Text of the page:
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A Day in the Green Zone at COP26
Posted by : Cameron (UKSSN member), Scotland, S5/ Year 12

COP26 is more than just an opportunity for governments and powerful businesses to come together and make climate deals. It’s an opportunity for the people and for activism. It’s an opportunity to come together and share how climate change is affecting us and those around us, how we want to change and how we can change. I had the pleasure of going to the ‘Green Zone’ (a space for civil society groups to run events, stands and meet with members of the general public and official COP26 delegate) at COP26 with the UK Schools Sustainability Network and it was a fantastic experience.  


At COP26, the Green Zone was held at Glasgow Science Centre, just off the River Clyde.  We arrived on Friday. Every member of our group had only met briefly. When I arrived at the Science Centre, I was enamoured. I had been to the Science Centre earlier in my life on school trips, but the redecoration project was amazing. Art made by climate activists had been painted onto the walls, there were dozens of pop-up stands and the building was filled with life and conversation.  


I met with Will and Elena from the Midlands, Matty from Avon and Rishi from Surrey. Together we met with people who discussed how they hope to use hydro-power to create electricity on a mass scale, before we saw one of the amazing UKSSN staff mentors, David. David and one of the other fantastic mentors, Tom, were on the phone when we met with them. I didn’t realise the opportunity I was being given. David told me that we had the opportunity to be interviewed on STV (Scottish ITV), as they wanted to speak with young people. Will, David, Matty and I all walked down to meet with Tom, only to find that they only wanted Scottish pupils. As the only Scottish member of the UKSSN’s Glasgow trip at that time, it was my job. I pulled a shirt and blazer over my T-shirt and focused on the woman interviewing me. When I finished, I was told that I should look out for it at six o'clock. After several nights of checking for my interview on TV I realised that I wouldn't be on (we all learned at COP26 the hard way about interviews being postponed, curtailed, cancelled or not aired). But at the time, I was thrilled. We did another interview, this time focusing on a die-in outside Bank of America, led by doctors. This interview was done by ourselves. Tom and Matty posed the questions to us and recorded them, to submit to the news organisation, whilst Will and I answered.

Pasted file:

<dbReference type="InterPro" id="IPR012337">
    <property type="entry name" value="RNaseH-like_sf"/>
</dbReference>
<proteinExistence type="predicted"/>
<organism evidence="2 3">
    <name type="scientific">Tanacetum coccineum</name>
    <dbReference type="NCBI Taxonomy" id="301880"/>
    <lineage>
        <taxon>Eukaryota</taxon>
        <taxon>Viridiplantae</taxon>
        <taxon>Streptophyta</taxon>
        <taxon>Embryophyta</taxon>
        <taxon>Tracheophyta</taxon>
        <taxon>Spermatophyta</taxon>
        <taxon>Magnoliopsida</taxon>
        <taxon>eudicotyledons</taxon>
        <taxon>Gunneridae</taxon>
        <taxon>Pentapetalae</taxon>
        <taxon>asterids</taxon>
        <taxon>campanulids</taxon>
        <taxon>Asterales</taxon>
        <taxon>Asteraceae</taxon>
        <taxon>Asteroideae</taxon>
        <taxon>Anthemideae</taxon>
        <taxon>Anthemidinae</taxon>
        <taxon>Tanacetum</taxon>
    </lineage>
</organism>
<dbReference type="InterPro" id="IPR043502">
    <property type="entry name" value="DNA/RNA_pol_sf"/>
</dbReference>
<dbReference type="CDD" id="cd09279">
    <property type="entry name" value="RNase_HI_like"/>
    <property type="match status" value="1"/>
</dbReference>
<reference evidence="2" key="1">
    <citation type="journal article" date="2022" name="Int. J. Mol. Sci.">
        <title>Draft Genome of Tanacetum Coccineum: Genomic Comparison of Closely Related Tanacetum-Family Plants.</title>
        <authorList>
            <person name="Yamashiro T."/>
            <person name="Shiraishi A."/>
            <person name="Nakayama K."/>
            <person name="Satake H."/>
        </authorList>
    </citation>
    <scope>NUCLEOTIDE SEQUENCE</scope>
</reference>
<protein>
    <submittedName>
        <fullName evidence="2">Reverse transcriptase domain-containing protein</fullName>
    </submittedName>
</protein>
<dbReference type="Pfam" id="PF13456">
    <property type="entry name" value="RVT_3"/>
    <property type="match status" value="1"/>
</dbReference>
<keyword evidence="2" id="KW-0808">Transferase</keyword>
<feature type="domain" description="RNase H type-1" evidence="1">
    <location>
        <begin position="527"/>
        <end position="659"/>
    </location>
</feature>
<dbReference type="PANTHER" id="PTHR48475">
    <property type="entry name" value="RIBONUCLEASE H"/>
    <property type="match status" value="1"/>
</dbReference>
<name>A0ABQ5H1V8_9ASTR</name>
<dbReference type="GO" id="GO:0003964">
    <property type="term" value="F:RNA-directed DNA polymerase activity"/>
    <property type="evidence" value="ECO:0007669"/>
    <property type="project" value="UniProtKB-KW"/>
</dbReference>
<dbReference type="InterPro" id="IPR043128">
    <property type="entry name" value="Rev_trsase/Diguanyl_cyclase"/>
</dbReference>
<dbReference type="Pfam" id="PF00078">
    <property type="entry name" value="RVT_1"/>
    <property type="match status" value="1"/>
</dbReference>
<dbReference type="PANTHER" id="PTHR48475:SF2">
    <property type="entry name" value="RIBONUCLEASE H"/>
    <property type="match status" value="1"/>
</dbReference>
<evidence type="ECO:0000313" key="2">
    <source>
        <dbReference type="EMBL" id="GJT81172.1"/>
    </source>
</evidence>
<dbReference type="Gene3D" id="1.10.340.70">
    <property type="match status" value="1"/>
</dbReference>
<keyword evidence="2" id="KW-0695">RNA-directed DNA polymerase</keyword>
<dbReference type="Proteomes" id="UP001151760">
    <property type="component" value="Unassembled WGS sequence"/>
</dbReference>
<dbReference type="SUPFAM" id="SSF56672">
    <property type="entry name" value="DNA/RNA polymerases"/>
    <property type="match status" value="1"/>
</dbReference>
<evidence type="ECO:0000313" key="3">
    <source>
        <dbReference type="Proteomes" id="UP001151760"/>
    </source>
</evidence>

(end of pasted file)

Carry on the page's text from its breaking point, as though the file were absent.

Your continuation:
We then went outside. The outside area was dedicated mainly to Green Transportation and how we could recreate cars and buses to not only be carbon neutral, but also be safer, as the self-driving cars would use bluetooth to ensure it didn’t crash. During lunch, we met up with most of our group. I was disappointed by the plastic containers at the food and was sceptical about how they disposed of it, as we either placed it in a bin on campus, or a member of the COP26 staff would take it from us. However, the food was good and they offered great options if you were vegan or vegetarian.  


After lunch, a group hung back to meet with Lauren, one of the PPL PWR team, our partners for our Green Zone stand the next day (read more about our Pupil Power Roadshow here), who led us in a brief guided meditation and discussion. We then separated off. Sophie from Avon was due to attend a conference with me and a few others, but that didn’t start until a while later. But when Jack from Somerset, Grace from London and Abi from Yorkshire turned up, we were good to go and went to the conference. The conference focused on policy making and as it was youth empowerment day, the people running the sessions tried to appeal to young people by telling them to use their vote and to go into politics, to get the job done themselves. Afterwards, we went with Paula (another fabulous UKSSN staff mentor) down to the foyer, to meet the young winners of a photography competition, who had come up from England. They were both much younger than us, primary school students. We then decided to make the most of being in the Green Zone. We took a picture at the entrance, where there was a world map covered made out of moss. I don’t know how it happened, but we somehow ended up in a conversation with another group like us - Send Our Friend To School. We all exchanged social media accounts and this brief encounter means that we’re still in contact. We then returned to visiting stalls. I took the others to see the carbon neutral bus where we were given tons of free sweets in paper bags. We made pledges to reduce our use of hot water and we learnt more about how you can reduce your carbon footprint with your diet. 

I can’t wait to return tomorrow to help run our Green Zone Pupil Power Roadshow exhibition exploring climate anxiety, valuing green spaces and energy storage solutions with PPL PWR in our bespoke UKSSN-Planetary youth artwork t-shirts! You can also check out our digital Pupil Power Roadshow — Google Arts & Culture


Overall, the Green Zone was an amazing experience that I will never forget. There are too many people to thank who managed to ensure all of this happened, so if you were involved, thank you so much.  


Written  by Cameron, a S5/ Year 12 student from Scotland

Watch our COP26 compilation video




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